Alban Arthur / Winter Solstice – This is the second of our dark half of the year. This is a time of darkness and decay—this a time of relaxation and reflection. We put light around to bring light into the darkness—a time of burning the winter log and giving gifts.

Imbolc – This is the third part of the dark half. The days are getting longer Signs of growth are in the air as winter comes slowly to an end. The hearth goddess is worshiped at this time which most folks see Brighid as the protector of the hearth and house. A fire is lit in her honor.

Alban Eiler/Eilir / Spring Equinox – This is the first of our balanced days. The night and day are equal at this time. We are heading to the light half of the year as the day becomes longer. Time to plant our ideas and let them grow along with our seeds for the season. This is the transformation for all things as the earth and her creatures shake the cold off and let the warmth come. This time has another name Ostara; its origins come from Germanic origins and are associated with the goddess Eostre, where the word Easter comes from.

Beltinne – This is the first part of the light half of the year. Fertility is in the air and bonfires are lit. The Veil between the otherworlds is open again but instead of celebrating death like Samhuinn, it is celebrating life.

Alban Hefin/Heruin / Summer Solstice – This is the second half of the light half of the year. This is the longest day of the year—time to celebrate the height of the growing season. The days will become shorter now.

Lughnasadh – This is the third part of the Light half. Harvest has started, and festivals of the first harvest are celebrated for the bounty and future bounty of the land. Sacrifices to the land are common during this time.

Alban Elfed / Fall Equinox – This is the second balanced day of the year. Also, when the dark half of the year starts to take over. The second of the 3 harvest festivals. (Lughnassadh, Autumn Equinox, and Samhain) harvest is here, and we can see the world around us start to change. So we prepare for winter to go and start to wrap all our tasks up. So look at the goals you set and did you accomplish them.



A songwriter can bring awareness to the listeners connecting them to things unnoticed. The same is with ritual as it has no powers on its own. The powers come from the effects it has on those that take part in it. Ritual helps the individual focus, consciousness, intuition, intentions, and many more things. It helps to remind us of the bigger picture of the universe and that we are just a small part of it all. We use ritual to get closer to the gods and the natural world, give thanks, & bring more awareness of the Sacred. 

The act of ritual is symbolic. 

It is an art form that should be honed, just like anything else. Done with skill and the basic layouts can bring meaning and many wonders to the individual’s life. Ritual is diverse; while it is often done outdoors, some choose to ritual indoors. It can be solo or in a group gathering.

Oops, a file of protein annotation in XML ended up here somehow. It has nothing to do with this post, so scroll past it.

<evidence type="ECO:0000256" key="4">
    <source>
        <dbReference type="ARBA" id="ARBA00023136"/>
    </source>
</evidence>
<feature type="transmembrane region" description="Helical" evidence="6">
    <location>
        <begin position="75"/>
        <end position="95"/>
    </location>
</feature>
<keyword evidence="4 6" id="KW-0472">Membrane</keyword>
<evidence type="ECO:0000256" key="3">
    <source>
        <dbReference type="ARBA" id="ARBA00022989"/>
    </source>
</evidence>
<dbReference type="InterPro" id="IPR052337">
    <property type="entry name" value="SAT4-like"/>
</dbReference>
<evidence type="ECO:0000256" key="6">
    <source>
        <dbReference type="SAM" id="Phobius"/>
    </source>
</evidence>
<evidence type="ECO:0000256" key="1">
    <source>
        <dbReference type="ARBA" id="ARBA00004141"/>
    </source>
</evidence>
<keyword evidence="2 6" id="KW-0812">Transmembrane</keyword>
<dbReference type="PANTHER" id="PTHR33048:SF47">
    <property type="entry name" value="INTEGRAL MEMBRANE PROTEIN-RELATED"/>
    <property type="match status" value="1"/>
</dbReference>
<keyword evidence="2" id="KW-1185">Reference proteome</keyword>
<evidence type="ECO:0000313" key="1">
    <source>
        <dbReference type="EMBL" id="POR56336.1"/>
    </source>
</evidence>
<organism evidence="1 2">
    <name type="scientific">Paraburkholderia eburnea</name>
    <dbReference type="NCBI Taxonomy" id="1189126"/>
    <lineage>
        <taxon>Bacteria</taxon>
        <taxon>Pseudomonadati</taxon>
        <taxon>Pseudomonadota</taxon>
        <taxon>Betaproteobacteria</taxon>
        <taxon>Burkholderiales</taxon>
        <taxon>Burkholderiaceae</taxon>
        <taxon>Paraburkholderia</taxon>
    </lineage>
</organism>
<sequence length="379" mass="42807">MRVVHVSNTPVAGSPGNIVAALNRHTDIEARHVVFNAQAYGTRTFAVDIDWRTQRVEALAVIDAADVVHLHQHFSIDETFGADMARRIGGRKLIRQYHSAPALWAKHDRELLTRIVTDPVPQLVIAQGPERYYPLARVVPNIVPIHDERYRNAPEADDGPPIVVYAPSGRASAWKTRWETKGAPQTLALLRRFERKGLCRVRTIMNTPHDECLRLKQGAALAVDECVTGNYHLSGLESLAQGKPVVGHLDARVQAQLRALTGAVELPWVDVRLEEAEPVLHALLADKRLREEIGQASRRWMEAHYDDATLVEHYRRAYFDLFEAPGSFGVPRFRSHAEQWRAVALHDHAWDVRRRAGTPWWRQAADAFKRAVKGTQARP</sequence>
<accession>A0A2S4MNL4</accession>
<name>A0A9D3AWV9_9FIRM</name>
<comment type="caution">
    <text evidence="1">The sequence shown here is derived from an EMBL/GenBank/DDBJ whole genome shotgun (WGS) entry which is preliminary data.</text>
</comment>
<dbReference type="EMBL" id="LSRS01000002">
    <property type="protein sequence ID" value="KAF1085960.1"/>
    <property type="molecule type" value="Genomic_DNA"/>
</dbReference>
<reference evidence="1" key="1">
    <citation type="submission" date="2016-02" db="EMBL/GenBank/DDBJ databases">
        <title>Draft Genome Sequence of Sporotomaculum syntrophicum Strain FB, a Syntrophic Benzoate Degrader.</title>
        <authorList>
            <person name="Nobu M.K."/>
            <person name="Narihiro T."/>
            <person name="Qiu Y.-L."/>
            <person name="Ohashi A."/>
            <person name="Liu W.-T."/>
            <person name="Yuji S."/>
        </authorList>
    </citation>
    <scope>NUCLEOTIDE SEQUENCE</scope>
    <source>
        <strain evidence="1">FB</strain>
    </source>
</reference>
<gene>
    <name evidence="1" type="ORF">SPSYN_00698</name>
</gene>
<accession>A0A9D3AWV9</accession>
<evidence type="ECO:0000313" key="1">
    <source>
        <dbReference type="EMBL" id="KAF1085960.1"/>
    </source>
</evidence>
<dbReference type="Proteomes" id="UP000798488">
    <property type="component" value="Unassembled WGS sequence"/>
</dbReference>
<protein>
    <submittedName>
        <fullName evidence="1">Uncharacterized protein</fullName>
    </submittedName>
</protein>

Most Druid rituals are done in circles; this symbolizes the unity of each one of us as one people. We honor the four directions and the earth, the sky, the sun, and the moon, the ancestors, the gods, and goddesses. And consists of blessing members within the circle with fire and water. At times, a man and a woman face one another at the circle’s entrance, symbolizing the gateway into which we are brought into the world. Prayers and chants are offered. Ritual clothes are worn, and it is a big celebration with many people.

These are some things that are within each Druid Order and each Druid Grove, and they vary from one to the other. This is a big thing in a group setting, but many do not have people to gather for big rituals. At the same time, others will not have an outdoor space to have things set up. Some of us live in small areas and lack the means to have a big flashy ritual. Nevertheless, you still can have rituals. 

This is a stripped-down version of ritual: just the basics that you can do in a small place with which you can then make it much more to incorporate into the outdoors or with a gathering of people. You can add to it and make it your own.

Purification of the self and space first must wash one’s self and turn anything off that will disturb you. It is important and often forgotten: Lighting! Turn off any cool lights and have at least 1 warm light to set the mood & quiet the mind naturally. A quiet mood helps purify oneself. This also should include washing, grounding and centering to balance yourself before the ritual.

Here is a basic ritual you can do. There are many Rituals one can do, but they all have the basic steps; this one has the most important ingredients.

  • Opening
  • Make a Sacred Space.
  • For the lighting of Fire and Candles along with incense, one can use a diffuser as well.
  • An invocation of the recipient.
  • An offering to the recipient.
  • Closing

Rituals can be much more involved, offering to the fire, deity, spirits, ancestors. Meditations and prayers can also help with connecting to deities, spirits, and ancestors.

Within Druidry, there are bunches of different rituals for many things.

  • Rites of Passage
  • Handfasting
  • Funerals
  • Coming of age
  • Divination
  • Holiday/Celebrations
  • Births
  • And many more

Advanced rituals using the above and adding more in-depth steps.

A Druid Ritual Based on John Greer

.Your altar should be in the center of a circle

  • 4 small bowls placed on the altar
  1. For the North – Half filled with salt or earth
  2. For the South – Half filled with sand with a votive candle
  3. For the East – Half Filled with sand with incense
  4. For the West – Half filled with pure water
  • Distilled water is dead water – Tap water is treated and can contain chemicals.